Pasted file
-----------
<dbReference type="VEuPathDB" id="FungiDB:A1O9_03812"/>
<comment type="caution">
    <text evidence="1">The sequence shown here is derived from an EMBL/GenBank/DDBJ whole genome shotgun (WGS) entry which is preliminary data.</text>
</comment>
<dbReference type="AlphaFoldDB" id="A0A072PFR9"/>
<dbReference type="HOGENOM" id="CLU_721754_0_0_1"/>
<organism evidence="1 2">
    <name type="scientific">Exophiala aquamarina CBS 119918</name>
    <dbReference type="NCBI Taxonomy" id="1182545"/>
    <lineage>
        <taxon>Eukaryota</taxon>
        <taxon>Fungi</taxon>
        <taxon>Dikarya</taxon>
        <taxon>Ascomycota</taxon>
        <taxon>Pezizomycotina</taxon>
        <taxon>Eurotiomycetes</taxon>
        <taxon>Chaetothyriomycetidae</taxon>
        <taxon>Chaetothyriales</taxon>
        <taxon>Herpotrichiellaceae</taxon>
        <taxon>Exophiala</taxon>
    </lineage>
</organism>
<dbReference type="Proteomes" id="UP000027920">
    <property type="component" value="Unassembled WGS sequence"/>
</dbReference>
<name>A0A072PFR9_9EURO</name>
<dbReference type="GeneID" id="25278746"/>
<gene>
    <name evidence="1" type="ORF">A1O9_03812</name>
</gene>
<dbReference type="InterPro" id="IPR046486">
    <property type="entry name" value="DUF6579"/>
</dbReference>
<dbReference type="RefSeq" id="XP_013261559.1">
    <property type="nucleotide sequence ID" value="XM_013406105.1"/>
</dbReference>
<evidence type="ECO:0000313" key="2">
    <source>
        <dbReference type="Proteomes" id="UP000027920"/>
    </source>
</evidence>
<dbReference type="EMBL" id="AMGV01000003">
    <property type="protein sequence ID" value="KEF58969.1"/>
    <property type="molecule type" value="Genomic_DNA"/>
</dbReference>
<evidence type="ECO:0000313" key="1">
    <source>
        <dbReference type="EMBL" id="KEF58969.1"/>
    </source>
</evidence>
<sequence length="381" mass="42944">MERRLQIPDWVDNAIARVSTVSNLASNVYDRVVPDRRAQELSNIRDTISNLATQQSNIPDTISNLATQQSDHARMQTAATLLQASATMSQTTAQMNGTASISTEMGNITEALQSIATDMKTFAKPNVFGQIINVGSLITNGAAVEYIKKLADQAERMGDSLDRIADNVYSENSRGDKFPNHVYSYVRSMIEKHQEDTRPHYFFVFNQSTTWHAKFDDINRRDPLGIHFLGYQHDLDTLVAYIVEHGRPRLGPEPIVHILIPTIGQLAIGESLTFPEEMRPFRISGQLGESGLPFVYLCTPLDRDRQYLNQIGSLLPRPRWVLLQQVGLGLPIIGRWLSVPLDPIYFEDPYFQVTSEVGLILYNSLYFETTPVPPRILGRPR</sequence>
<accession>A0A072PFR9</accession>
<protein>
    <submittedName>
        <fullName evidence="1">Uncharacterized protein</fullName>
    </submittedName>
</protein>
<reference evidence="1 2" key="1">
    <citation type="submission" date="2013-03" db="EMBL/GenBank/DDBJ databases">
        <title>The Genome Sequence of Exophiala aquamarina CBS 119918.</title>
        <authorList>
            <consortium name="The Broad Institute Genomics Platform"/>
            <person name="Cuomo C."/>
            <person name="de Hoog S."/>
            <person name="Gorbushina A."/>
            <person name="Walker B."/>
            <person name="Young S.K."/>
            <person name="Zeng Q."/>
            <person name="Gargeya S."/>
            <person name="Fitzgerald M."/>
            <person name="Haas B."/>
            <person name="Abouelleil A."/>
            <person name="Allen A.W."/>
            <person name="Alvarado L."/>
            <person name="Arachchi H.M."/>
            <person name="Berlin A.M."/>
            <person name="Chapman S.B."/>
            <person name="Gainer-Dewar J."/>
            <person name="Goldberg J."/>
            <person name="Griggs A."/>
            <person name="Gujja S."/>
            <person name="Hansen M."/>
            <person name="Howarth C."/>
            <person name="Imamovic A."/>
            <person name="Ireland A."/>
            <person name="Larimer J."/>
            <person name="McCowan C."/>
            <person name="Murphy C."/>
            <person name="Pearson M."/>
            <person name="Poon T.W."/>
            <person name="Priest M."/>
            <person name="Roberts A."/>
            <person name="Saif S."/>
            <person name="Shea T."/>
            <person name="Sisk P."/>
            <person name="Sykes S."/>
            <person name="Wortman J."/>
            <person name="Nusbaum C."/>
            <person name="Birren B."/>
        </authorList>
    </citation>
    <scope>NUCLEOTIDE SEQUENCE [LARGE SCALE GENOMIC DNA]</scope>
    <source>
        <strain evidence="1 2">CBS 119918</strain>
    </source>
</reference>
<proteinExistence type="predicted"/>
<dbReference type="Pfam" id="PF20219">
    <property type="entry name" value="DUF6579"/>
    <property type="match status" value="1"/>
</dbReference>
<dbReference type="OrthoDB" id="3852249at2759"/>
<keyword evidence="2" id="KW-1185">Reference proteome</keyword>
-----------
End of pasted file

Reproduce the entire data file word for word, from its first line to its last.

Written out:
<dbReference type="VEuPathDB" id="FungiDB:A1O9_03812"/>
<comment type="caution">
    <text evidence="1">The sequence shown here is derived from an EMBL/GenBank/DDBJ whole genome shotgun (WGS) entry which is preliminary data.</text>
</comment>
<dbReference type="AlphaFoldDB" id="A0A072PFR9"/>
<dbReference type="HOGENOM" id="CLU_721754_0_0_1"/>
<organism evidence="1 2">
    <name type="scientific">Exophiala aquamarina CBS 119918</name>
    <dbReference type="NCBI Taxonomy" id="1182545"/>
    <lineage>
        <taxon>Eukaryota</taxon>
        <taxon>Fungi</taxon>
        <taxon>Dikarya</taxon>
        <taxon>Ascomycota</taxon>
        <taxon>Pezizomycotina</taxon>
        <taxon>Eurotiomycetes</taxon>
        <taxon>Chaetothyriomycetidae</taxon>
        <taxon>Chaetothyriales</taxon>
        <taxon>Herpotrichiellaceae</taxon>
        <taxon>Exophiala</taxon>
    </lineage>
</organism>
<dbReference type="Proteomes" id="UP000027920">
    <property type="component" value="Unassembled WGS sequence"/>
</dbReference>
<name>A0A072PFR9_9EURO</name>
<dbReference type="GeneID" id="25278746"/>
<gene>
    <name evidence="1" type="ORF">A1O9_03812</name>
</gene>
<dbReference type="InterPro" id="IPR046486">
    <property type="entry name" value="DUF6579"/>
</dbReference>
<dbReference type="RefSeq" id="XP_013261559.1">
    <property type="nucleotide sequence ID" value="XM_013406105.1"/>
</dbReference>
<evidence type="ECO:0000313" key="2">
    <source>
        <dbReference type="Proteomes" id="UP000027920"/>
    </source>
</evidence>
<dbReference type="EMBL" id="AMGV01000003">
    <property type="protein sequence ID" value="KEF58969.1"/>
    <property type="molecule type" value="Genomic_DNA"/>
</dbReference>
<evidence type="ECO:0000313" key="1">
    <source>
        <dbReference type="EMBL" id="KEF58969.1"/>
    </source>
</evidence>
<sequence length="381" mass="42944">MERRLQIPDWVDNAIARVSTVSNLASNVYDRVVPDRRAQELSNIRDTISNLATQQSNIPDTISNLATQQSDHARMQTAATLLQASATMSQTTAQMNGTASISTEMGNITEALQSIATDMKTFAKPNVFGQIINVGSLITNGAAVEYIKKLADQAERMGDSLDRIADNVYSENSRGDKFPNHVYSYVRSMIEKHQEDTRPHYFFVFNQSTTWHAKFDDINRRDPLGIHFLGYQHDLDTLVAYIVEHGRPRLGPEPIVHILIPTIGQLAIGESLTFPEEMRPFRISGQLGESGLPFVYLCTPLDRDRQYLNQIGSLLPRPRWVLLQQVGLGLPIIGRWLSVPLDPIYFEDPYFQVTSEVGLILYNSLYFETTPVPPRILGRPR</sequence>
<accession>A0A072PFR9</accession>
<protein>
    <submittedName>
        <fullName evidence="1">Uncharacterized protein</fullName>
    </submittedName>
</protein>
<reference evidence="1 2" key="1">
    <citation type="submission" date="2013-03" db="EMBL/GenBank/DDBJ databases">
        <title>The Genome Sequence of Exophiala aquamarina CBS 119918.</title>
        <authorList>
            <consortium name="The Broad Institute Genomics Platform"/>
            <person name="Cuomo C."/>
            <person name="de Hoog S."/>
            <person name="Gorbushina A."/>
            <person name="Walker B."/>
            <person name="Young S.K."/>
            <person name="Zeng Q."/>
            <person name="Gargeya S."/>
            <person name="Fitzgerald M."/>
            <person name="Haas B."/>
            <person name="Abouelleil A."/>
            <person name="Allen A.W."/>
            <person name="Alvarado L."/>
            <person name="Arachchi H.M."/>
            <person name="Berlin A.M."/>
            <person name="Chapman S.B."/>
            <person name="Gainer-Dewar J."/>
            <person name="Goldberg J."/>
            <person name="Griggs A."/>
            <person name="Gujja S."/>
            <person name="Hansen M."/>
            <person name="Howarth C."/>
            <person name="Imamovic A."/>
            <person name="Ireland A."/>
            <person name="Larimer J."/>
            <person name="McCowan C."/>
            <person name="Murphy C."/>
            <person name="Pearson M."/>
            <person name="Poon T.W."/>
            <person name="Priest M."/>
            <person name="Roberts A."/>
            <person name="Saif S."/>
            <person name="Shea T."/>
            <person name="Sisk P."/>
            <person name="Sykes S."/>
            <person name="Wortman J."/>
            <person name="Nusbaum C."/>
            <person name="Birren B."/>
        </authorList>
    </citation>
    <scope>NUCLEOTIDE SEQUENCE [LARGE SCALE GENOMIC DNA]</scope>
    <source>
        <strain evidence="1 2">CBS 119918</strain>
    </source>
</reference>
<proteinExistence type="predicted"/>
<dbReference type="Pfam" id="PF20219">
    <property type="entry name" value="DUF6579"/>
    <property type="match status" value="1"/>
</dbReference>
<dbReference type="OrthoDB" id="3852249at2759"/>
<keyword evidence="2" id="KW-1185">Reference proteome</keyword>